We have quantified the sensitivity of a simple method to measure the frequency spectrum of pulsed terahertz (THz) radiation. The THz pulses are upconverted to the optical regime by sideband generation in a zinc telluride (ZnTe) crystal using a continuous wave (cw) narrow-bandwidth near-infrared laser. A single-shot spectral measurement of sideband pulses with a high resolution spectrometer directly provides the spectral information of the THz pulses without the need of adjustable elements in the detection setup. This method has been applied at the free electron laser FELIX, where, for a wavelength of 150 μm (2 THz), pulse trains of 5 μs duration with an integrated energy of 800 nJ, as well as single pulses with an energy as low as 13 nJ could be characterized on a single-shot basis.
© 2010 Optical Society of America
Spectral characterization of pulsed terahertz (THz) sources is not straightforward. A grating spectrometer with a suitable detector (e.g. a pyroelectric detector or a helium-cooled bolometer) can be employed, but is not very practical for wavelengths longer than 500 μm (frequencies smaller than 0.6 THz) due to the increasing grating size and corresponding increase in size of the spectrometer. Alternatively, Fourier-transform spectrometers can be used where the spectrum is retrieved from an interferogram, although single-shot detection of pulsed sources is not straight-forward.
Ultrashort, broad bandwidth pulses are often characterized in THz time-domain spectroscopy (THz-TDS) setups, which use femtosecond optical laser pulses to sample the temporal profile of the THz electric field in a photoconductive antenna or an electro-optic crystal [1, 2]. Single-shot versions of this technique have been developed for applications where the THz pulses are fluctuating (in intensity, spectral width or temporal profile), see e.g. Ref.  and references therein. Although very powerful, these techniques require ultrafast (sub 100 fs) probe laser pulses, and are not suited for the characterization of long THz pulses. The clear advantage of the THz-TDS detection techniques, however, is that there is only a single component, the photoconductive antenna or electro optical crystal, which has to operate in the THz domain; all other components of the “THz detector” (such as lenses, photo-diodes, CCD arrays) are standard components operating in the visible and near-infrared spectral region.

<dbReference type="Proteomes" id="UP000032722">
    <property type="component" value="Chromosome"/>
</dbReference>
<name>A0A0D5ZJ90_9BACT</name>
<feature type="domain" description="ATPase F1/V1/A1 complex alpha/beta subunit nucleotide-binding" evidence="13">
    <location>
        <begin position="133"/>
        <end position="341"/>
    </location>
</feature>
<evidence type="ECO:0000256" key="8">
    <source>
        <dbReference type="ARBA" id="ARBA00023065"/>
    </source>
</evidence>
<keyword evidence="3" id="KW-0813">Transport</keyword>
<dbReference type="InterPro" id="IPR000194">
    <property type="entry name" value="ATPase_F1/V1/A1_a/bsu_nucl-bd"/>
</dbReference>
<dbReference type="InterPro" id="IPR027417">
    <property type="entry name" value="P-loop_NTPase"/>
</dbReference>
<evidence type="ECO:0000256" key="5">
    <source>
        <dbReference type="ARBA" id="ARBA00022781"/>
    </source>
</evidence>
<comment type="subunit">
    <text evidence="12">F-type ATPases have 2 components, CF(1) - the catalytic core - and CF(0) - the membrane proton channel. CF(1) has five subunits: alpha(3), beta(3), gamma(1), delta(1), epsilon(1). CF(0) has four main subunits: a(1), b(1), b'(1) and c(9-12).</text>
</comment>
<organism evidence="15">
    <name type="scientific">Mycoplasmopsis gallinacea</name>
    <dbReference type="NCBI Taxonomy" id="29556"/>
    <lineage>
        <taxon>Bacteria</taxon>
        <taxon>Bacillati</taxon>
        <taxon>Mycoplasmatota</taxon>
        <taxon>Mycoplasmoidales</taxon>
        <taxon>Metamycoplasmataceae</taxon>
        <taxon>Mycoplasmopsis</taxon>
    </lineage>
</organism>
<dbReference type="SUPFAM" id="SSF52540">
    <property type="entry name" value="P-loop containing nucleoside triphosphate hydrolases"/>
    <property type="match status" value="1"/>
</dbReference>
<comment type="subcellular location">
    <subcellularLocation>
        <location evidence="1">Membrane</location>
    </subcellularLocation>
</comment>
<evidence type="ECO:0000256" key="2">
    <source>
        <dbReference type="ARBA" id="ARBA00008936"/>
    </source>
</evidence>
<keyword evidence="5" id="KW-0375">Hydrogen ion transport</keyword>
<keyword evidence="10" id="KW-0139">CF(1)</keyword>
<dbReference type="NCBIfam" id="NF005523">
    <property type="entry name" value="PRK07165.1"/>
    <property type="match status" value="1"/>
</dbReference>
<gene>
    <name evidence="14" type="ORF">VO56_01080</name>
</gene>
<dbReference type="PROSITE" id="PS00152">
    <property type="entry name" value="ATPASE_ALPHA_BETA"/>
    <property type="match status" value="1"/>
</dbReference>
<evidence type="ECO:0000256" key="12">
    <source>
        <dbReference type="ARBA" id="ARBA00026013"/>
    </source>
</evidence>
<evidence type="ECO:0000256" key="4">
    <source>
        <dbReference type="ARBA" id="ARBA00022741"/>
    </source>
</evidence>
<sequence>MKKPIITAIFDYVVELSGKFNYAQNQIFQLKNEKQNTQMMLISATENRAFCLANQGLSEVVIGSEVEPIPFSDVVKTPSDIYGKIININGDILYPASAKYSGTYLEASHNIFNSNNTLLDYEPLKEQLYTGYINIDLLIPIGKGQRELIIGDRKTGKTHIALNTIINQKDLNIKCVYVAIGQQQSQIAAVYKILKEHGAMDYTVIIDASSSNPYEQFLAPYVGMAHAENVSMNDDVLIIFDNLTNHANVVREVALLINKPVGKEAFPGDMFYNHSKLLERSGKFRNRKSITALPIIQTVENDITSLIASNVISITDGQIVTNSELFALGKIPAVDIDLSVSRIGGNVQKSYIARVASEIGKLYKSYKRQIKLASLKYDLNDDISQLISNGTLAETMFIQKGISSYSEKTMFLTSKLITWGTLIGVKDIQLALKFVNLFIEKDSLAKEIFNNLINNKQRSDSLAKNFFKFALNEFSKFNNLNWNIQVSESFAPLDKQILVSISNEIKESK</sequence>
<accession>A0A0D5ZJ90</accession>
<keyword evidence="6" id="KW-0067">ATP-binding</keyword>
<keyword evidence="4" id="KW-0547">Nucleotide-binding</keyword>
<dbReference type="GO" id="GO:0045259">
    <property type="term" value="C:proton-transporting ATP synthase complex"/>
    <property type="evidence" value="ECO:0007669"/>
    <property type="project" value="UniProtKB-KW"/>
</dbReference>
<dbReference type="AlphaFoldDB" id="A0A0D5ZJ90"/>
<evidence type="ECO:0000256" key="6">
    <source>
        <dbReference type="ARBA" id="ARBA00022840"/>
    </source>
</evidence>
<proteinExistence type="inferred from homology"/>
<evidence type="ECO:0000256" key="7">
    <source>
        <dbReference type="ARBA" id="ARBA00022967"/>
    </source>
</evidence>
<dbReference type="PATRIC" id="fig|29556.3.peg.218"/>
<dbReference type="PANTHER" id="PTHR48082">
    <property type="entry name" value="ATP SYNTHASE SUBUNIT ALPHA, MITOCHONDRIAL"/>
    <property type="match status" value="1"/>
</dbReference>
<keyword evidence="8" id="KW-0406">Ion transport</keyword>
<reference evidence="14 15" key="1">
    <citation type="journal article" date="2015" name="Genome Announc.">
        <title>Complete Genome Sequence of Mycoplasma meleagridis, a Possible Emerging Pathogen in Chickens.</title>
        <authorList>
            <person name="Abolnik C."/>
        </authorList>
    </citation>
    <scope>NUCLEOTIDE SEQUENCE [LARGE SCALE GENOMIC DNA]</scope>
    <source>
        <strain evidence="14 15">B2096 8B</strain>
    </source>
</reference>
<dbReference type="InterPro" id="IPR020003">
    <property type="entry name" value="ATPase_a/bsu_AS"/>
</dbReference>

The same advantage holds for techniques which upconvert the THz radiation to the optical or near-infrared range. Parametric upconversion or difference-frequency generation (DFG) of continuous wave (cw) and pulsed THz radiation has been demonstrated with high power pulsed lasers as pump sources. A variety of crystals has been used such as GaSe [4, 5], GaAs , and ZnGeP2 , which all need angle tuning to optimize phase matching in order to obtain a sufficiently high conversion efficiency for a broad THz wavelength range. These crystals are therefore not suited for a THz spectrometer since, in general, the frequency of the THz radiation is not known a priori.
The electro-optic crystals GaP and ZnTe, which are frequently used for broadband electro-optic THz detection in THz-TDS experiments, do not require angle-tuning [8–11] and are therefore well suited for application in a broadband THz upconversion spectrometer. Sidebands are generated at frequencies νcarrier ± N · νTHz, with N = 0, 1, 2... and νcarrier the frequency of the optical or near-infrared (NIR) laser. Simultaneous measurement of the carrier and sideband frequency with a grating spectrometer and CCD array directly provides the spectrum of the THz pulse. With a pulsed Ti:Sapphire laser (wavelength 780 nm, pulse duration 3 ps) and a ZnTe crystal, Jamison et al.  measured 2 THz radiation (wavelength 150 μm, bandwidth 2.4 μm) generated by a Free Electron Laser (FEL). Additionally, they demonstrated the broadband capabilities of the upconversion spectrometer by single-shot measurements of unipolar sub-picosecond THz pulses where the THz pulse is the Coulomb field of a single-relativistic electron bunch .
In this article we quantify the performance of a simple, high-resolution THz spectrometer based on upconversion in a ZnTe crystal. Instead of a high power pulsed optical pump laser, we use a narrow bandwidth cw laser operating at 780 nm. A similar approach, although using a GaP crystal, has recently been reported by Zaks et al.  for spectral calibration of the long pulsed (approximately 5 μs duration) mm-wave FEL at UCSB. Here, we demonstrate the capabilities of such an upconversion spectrometer for short pulsed THz radiation. Measurements in the 100–220 μm (1.3–3 THz) spectral range have been performed at the Free-Electron Laser for Infra-red eXperiments (FELIX) , where the performance of the upconversion spectrometer can be compared with direct detection using a far-infrared grating spectrometer. As we show that the upconversion scheme is extremely sensitive when applied for pulsed THz FELs, we are convinced that it can be applied for other pulsed THz sources as well.
2. Experimental setup